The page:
What makes this so confusing is that white supremacy is the spider’s web that links almost every other social issue. For example, white supremacy was the means by which a private citizen unprecedentedly forced a sitting president to publicly display his birth certificate. It was white supremacy that (in one way and another) then appointed that white supremacist, private citizen to the presidency. Because of that white supremacist appointment, the rights of women and trans people and gay people and literally everyone (and I mean everyone) in the country are now being dismantled if not absolutely shredded.

That white supremacist web is growing, being weaved faster than ever as the president’s words inspire killings, his policies spread oppression, and his administration deliberately disregards white supremacy in its entirety. And it’s blocking even the most common-sense gun legislation.

So, again, if you are looking to end white supremacy, regulating guns is not the answer. But if you’re looking to stop the violence in this country, ending white supremacy will go a long way.


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July 4th isn’t really the jam for Black folks

I saw a tweet recently that went something like, “We Black people celebrate the BBQ, the fireworks and the summer shorts. We don’t celebrate Independence Day.”

That isn’t true about all Black people but it’s pretty prevalent and, for the record, it isn’t about hating the country or being anti-American. Because, for better or worse, we’re Americans too.

But July 4th as Independence Day doesn’t sit well with a lot of us. You see, white people in the colonies got independence from Britain but that’s about it, and most of that independence was really for white landowners. It sure wasn’t for Indigenous or Black people.

For a lot of us, celebrating “independence” is a bit of a slap in the face when we can’t even enter or leave our own apartments and houses without neighbors calling the police on us for simply living. Or shop without being followed. Or go for a doctor-ordered walk hooked up to an IV drip without being arrested for “stealing” hospital equipment. Hell, even the BBQ thing, so appropriate a metaphor on July 4th, is the rallying point for us to complain about “BBQ Becky” types who call the police on us for no reason and thus put our freedom, health and even lives in danger.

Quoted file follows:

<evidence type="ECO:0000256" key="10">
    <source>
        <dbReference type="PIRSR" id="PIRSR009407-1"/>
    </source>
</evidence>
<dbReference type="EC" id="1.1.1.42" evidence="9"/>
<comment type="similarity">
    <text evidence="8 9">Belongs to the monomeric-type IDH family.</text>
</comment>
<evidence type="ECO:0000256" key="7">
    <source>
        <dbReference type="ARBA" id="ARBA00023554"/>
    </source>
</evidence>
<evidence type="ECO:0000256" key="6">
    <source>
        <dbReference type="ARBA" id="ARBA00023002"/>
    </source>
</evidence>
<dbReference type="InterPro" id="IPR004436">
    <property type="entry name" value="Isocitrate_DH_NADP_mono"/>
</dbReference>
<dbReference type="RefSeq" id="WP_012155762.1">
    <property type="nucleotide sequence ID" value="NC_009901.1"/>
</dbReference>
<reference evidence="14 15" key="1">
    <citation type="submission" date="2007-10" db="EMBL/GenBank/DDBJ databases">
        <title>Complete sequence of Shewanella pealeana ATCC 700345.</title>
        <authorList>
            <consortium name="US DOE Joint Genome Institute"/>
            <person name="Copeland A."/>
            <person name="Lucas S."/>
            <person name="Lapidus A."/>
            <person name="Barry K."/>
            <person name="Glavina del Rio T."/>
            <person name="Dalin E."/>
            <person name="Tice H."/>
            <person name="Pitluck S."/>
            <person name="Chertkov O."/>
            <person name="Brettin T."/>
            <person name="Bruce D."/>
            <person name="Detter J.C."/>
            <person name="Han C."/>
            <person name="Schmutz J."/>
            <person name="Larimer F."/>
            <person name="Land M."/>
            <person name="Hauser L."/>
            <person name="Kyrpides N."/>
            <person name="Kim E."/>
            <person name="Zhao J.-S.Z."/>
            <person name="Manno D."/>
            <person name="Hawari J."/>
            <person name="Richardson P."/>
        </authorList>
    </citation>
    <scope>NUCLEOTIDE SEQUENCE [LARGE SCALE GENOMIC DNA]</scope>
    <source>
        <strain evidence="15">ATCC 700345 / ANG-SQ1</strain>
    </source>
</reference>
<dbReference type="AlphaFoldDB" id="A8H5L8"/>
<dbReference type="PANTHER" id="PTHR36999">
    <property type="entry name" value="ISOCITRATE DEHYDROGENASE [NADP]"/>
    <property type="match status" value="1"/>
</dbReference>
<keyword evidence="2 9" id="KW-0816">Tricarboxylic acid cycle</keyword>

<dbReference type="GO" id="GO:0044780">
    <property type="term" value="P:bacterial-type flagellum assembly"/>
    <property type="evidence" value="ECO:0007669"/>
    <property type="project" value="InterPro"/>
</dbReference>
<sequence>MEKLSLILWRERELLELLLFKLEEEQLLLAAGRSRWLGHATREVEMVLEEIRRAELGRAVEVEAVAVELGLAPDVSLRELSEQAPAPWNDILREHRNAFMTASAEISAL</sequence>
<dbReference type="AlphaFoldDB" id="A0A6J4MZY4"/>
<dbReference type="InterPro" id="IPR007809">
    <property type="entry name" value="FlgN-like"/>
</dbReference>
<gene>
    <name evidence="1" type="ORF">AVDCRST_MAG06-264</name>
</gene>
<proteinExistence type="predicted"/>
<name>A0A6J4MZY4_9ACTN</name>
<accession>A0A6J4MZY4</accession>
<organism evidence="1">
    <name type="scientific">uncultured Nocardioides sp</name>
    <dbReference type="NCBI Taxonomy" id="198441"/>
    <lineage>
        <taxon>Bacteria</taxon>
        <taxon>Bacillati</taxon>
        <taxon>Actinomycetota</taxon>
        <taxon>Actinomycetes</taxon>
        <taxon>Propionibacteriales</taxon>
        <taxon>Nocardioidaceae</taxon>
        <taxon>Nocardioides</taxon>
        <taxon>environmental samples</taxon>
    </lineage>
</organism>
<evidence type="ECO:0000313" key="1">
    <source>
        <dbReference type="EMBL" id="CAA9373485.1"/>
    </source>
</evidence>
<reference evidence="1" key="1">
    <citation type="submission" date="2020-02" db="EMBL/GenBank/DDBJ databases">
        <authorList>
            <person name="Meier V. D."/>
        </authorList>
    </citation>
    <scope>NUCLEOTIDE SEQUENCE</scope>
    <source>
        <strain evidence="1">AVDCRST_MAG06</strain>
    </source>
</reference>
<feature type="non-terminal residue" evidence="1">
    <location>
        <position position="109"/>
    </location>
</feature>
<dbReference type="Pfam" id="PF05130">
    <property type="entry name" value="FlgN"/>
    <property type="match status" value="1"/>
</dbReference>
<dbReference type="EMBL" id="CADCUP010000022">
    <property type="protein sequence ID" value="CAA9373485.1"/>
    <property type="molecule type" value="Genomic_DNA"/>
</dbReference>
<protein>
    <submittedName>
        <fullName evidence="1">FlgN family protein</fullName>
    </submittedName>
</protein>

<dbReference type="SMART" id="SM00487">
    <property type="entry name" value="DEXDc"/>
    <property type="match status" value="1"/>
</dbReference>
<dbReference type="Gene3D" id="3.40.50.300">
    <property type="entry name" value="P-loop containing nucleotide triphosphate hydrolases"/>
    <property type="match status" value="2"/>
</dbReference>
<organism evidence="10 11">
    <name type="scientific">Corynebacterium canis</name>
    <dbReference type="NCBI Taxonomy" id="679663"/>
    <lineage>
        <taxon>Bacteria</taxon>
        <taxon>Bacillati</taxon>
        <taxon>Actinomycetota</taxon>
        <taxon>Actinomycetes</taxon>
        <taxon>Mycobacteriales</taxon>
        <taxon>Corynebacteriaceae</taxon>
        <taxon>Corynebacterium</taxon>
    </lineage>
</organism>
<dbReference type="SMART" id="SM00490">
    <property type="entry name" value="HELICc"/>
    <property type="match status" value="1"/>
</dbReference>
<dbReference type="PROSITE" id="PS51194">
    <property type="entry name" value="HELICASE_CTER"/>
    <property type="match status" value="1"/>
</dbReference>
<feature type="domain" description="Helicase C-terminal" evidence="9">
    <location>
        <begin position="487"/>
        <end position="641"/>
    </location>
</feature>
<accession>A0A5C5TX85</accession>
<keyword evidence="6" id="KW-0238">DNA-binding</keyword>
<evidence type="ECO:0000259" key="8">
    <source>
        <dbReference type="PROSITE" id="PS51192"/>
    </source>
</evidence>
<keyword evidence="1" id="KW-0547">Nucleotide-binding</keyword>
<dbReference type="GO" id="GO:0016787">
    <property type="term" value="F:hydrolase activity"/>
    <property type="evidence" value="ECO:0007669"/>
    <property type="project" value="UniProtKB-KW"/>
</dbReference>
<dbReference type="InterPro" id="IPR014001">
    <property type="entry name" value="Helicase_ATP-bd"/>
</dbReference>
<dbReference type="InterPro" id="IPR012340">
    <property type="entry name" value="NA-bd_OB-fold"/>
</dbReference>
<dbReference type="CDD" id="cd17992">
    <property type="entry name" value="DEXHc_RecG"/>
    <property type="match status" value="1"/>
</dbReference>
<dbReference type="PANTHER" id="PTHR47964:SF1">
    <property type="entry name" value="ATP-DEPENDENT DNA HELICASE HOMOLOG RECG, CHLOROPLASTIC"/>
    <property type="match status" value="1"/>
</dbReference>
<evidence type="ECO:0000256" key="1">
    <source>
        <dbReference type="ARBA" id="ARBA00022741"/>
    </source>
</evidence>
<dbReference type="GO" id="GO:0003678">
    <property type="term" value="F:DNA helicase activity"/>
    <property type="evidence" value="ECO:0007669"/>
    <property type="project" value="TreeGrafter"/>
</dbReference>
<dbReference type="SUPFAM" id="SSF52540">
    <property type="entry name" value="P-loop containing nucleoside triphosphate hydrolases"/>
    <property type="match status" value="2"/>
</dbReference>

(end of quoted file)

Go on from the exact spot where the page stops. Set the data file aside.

One of my great joys during my time as executive director of the anti-racism organization Community Change Inc. has been to be a part of the annual reading in the Boston Common of the Frederick Douglass speech “What To the Slave is the Fourth of July.” (Note, the article I link to above totally got the title of the speech wrong in the headline AND in the article; maybe it will be corrected by the time you read this but boy does “What Is the Slave to the Fourth of July” change the meaning…). In any case, I would highly recommend reading the speech, which you can find here and many other places, too.

But if you don’t, at least take this part of the speech to heart:

“I am not included within the pale of this glorious anniversary! Your high independence only reveals the immeasurable distance between us. The blessings in which you, this day, rejoice, are not enjoyed in common—The rich inheritance of justice, liberty, prosperity and independence, bequeathed by your fathers, is shared by you, not by me. The sunlight that brought life and healing to you, has brought stripes and death to me. This Fourth [of] July is yours, not mine. You may rejoice, I must mourn.”

Douglass wrote and delivered that speech 76 years after the United States declared its independence. Now the nation is more than 240 years old and still we’ve got the same kinds of problems that Douglass talked about. We still aren’t equal. Black people still don’t enjoy full independence.

I don’t ask you to ignore July 4th because a lot of you have the day off and I feel you should be able to enjoy your BBQ food and fireworks just like many of us Black people do. I don’t expect you to shred your shirts and roll around in ashes like some Old Testament penitent.

But it would be nice if you would take a moment (or a few hundred of them) to remember that the United States has never fully made good on the promise of liberty and justice for all, and Black and Indigenous people just happen to be the most aggrieved folks. We ain’t alone.

I might suggest that it’s time to give Juneteenth a place as a national holiday, though. It would probably mean a lot more than Martin Luther King Jr.’s birthday to Black people who still don’t feel very free. Though to be fair we deserve both at this point, among a lot of other things. And I think starting next year, I might just resolve to stay inside on July 4th and celebrate Juneteenth instead—at least until it starts getting more love and attention like it deserves. Then maybe I’ll feel better about celebrating both.

So, as you enjoy your festivities, let us Black people and others enjoy our BBQs without police or other nasty interruptions. And if you see any BBQ Becky types headed toward us, kindly take their cell phones out of their hands and shoo them away.